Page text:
Watch Genetic Roulette,the new film by Jeffrey Smith of the Institute for Responsible Technology, free at this link until 22nd September!

Live in the European Union (EU)? Think the battle over genetically modified (GM) food is won? Think again. Governments worldwide — including the European Commission, and those of the UK, Holland, Sweden and many other EU Member States — want GM on your plate. And they’re prepared to play dirty.

Slowly opening the door to GM contamination

Much to the envy of US campaigners, compulsory labelling of foods containing more than 0.9% EU-approved GM ingredients has long been the norm in the EU. Since April 2007, there has been zero tolerance for non-authorised GM material in any food or animal feed sold on the EU market.

However, there are moves afoot to change this situation. The first step was to enact Regulation 619/2011, which permitted a ‘technical zero’ of 0.1% non-EU-authorised GM material in animal feed. The justification was that 0.1% is, “The lowest level where results are satisfactorily reproducible between official laboratories”.

‘Technical zero’: Trojan horse

After the possibility was first discussed at the 12th December 2011 meeting of the EU Standing Committee on the Food Chain and Animal Health, former UK Health Minister Anne Milton MP later let slip that, “At a Standing Committee meeting in Brussels on 7 June the Commission announced that it plans to issue a proposal for extending Regulation (EU) 619/ include food.” Although the minutes of the 7th June meeting don’t say as much, we’ll defer to Ms Milton on this one. Big Food and Big Biotech appear to be getting their way – yet again.

Path to disaster

This policy amounts to official acceptance of low-level contamination of all human food with GM material. The consequences of this are extremely worrying:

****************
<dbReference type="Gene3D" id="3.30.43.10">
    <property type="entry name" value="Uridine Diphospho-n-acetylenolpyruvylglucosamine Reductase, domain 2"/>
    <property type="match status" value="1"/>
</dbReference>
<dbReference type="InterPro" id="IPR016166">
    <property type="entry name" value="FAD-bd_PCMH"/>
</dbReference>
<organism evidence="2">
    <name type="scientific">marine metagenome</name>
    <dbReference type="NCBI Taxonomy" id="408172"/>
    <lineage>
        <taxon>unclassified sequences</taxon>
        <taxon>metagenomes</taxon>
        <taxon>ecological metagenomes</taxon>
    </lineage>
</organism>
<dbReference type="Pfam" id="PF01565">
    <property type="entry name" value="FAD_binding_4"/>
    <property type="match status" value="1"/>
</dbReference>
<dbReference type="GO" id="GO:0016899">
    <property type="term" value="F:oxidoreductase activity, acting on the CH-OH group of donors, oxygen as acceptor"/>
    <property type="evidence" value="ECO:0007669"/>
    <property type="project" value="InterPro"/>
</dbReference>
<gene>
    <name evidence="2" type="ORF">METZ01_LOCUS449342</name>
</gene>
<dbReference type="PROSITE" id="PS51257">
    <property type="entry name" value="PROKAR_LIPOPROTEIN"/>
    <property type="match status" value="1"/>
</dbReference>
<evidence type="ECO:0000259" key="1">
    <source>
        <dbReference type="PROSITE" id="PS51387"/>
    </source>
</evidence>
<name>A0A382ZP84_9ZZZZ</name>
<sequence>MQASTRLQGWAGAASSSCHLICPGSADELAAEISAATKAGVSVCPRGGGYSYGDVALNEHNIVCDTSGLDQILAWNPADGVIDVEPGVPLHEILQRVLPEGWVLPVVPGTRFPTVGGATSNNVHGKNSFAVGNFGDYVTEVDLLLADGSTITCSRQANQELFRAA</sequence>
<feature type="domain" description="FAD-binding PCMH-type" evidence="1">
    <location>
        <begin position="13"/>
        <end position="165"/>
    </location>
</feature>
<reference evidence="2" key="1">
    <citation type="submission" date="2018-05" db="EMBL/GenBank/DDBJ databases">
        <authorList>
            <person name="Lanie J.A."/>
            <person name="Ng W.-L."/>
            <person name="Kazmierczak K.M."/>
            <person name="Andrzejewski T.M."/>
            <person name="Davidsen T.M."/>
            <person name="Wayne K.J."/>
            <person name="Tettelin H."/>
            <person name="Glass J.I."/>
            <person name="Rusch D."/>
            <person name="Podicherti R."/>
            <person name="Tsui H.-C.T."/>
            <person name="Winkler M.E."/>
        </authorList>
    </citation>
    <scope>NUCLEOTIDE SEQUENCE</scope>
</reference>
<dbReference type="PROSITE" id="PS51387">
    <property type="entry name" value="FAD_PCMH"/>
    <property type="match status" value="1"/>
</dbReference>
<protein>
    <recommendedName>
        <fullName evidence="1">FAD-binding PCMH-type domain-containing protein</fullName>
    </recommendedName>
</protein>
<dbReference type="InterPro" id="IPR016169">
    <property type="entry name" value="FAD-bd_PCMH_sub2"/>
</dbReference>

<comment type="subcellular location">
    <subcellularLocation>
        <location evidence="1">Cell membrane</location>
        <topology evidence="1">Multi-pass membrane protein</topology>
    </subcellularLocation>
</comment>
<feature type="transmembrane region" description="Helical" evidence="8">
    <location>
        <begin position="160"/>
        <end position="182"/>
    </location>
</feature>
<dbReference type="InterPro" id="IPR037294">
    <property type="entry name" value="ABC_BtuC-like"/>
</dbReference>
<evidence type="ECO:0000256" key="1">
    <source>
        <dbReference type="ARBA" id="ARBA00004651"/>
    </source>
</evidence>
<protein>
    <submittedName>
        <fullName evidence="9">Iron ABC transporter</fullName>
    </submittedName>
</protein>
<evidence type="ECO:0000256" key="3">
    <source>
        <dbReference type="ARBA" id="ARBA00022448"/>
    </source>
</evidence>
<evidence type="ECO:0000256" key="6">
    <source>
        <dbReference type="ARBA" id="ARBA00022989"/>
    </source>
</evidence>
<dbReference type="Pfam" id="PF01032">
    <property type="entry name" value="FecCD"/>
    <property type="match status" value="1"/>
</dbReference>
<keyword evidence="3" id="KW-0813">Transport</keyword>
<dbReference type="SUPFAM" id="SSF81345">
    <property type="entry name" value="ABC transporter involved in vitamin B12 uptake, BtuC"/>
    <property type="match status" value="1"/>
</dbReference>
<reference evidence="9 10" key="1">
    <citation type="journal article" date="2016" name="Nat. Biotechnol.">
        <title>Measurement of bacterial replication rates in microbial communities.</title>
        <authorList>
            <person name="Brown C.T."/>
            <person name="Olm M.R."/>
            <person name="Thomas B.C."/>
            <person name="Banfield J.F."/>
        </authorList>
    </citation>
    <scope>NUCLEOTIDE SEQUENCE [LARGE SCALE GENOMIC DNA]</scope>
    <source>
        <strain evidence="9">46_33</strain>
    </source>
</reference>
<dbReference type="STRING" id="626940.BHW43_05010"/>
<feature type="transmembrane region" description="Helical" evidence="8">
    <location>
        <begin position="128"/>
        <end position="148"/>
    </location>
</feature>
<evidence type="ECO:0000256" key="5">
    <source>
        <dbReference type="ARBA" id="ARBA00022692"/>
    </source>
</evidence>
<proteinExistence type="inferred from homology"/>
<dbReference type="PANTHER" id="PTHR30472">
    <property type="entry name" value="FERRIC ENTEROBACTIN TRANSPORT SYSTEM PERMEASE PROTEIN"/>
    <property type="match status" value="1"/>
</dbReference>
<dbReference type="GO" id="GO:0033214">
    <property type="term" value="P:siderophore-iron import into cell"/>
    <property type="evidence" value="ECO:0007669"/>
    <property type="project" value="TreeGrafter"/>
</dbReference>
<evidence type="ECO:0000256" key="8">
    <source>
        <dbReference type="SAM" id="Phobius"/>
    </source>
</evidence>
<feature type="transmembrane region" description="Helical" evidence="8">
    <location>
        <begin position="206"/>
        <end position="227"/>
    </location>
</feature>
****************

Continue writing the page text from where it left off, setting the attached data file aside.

• Ensuring the purity of organic supply chains will become even more difficult. We think it’s no coincidence that organic food is being rubbished in the media right now – after all, if organic food isn’t all it’s cracked up to be, no-one will miss it when it’s gone
  • There will be no guarantee that any food will be free of GMOs
  • Many more people will be exposed to the health risks of GMOs
  • Freedom of choice to refuse GMOs will be almost entirely removed

Governments gung-ho on GM

Officially sanctioned GM contamination of the food supply is an emerging global problem.

GM is already ubiquitous in the USA processed food chain, thanks to a creeping takeover of the US government by current and former biotech industry representatives. The UK government is far more pro-GM than even its own advisory committees and can be expected to support a ‘technical zero’ to the hilt. The Canadian government appears to be on the same ‘technical zero’ track as the EU. Australia and New Zealand currently have a zero tolerance policy for non-approved GM material in the food supply, but ongoing globalisation may threaten this situation in future.

Frontline: California

All of this makes California’s forthcoming vote on labelling of GM foods more vital than ever. If a ‘yes’ vote is achieved, the biotech industry will be in serious trouble. Using a ‘technical zero’ to contaminate the food supply with GM may represent the nuclear option for Big Food and Big Biotech: a panicked move to neuter the labelling threat by any means necessary. However, the effects of US labelling of GM-containing foods is likely to be so profound that GM may become obsolete in very short order – making the ‘technical zero’ itself an unneeded relic.

California’s GM labelling debate and the creeping introduction of a ‘technical zero’ are two sides of the same coin, two aspects of the same struggle to maintain control over a food supply free of GM material.

We believe that we must work together to do all we can to ensure that genetic modification of foods becomes a relic – a lesson to future generations on the misuse of technology. 

Call to action

  • If you live in the EU, write to your elected representatives at a European and national level, to alert them to the threat of a ‘technical zero’. The earlier that Members of the European Parliament (MEPs) are made aware of the issue and its consequences, the stronger resistance to the measure will be in the European Parliament
  • Educate yourself and others about the issues surrounding GM. Our ‘Say No To GM’ campaign page and the website of our US colleagues at ANH-USA, are great places to start, as is the Institute for Responsible Technology
  • Watch Genetic Roulette,the new film by Jeffrey Smith of the Institute for Responsible Technology, free at this link until 22nd September. Spread the link as far and wide as you can – your MEP may also be interested!


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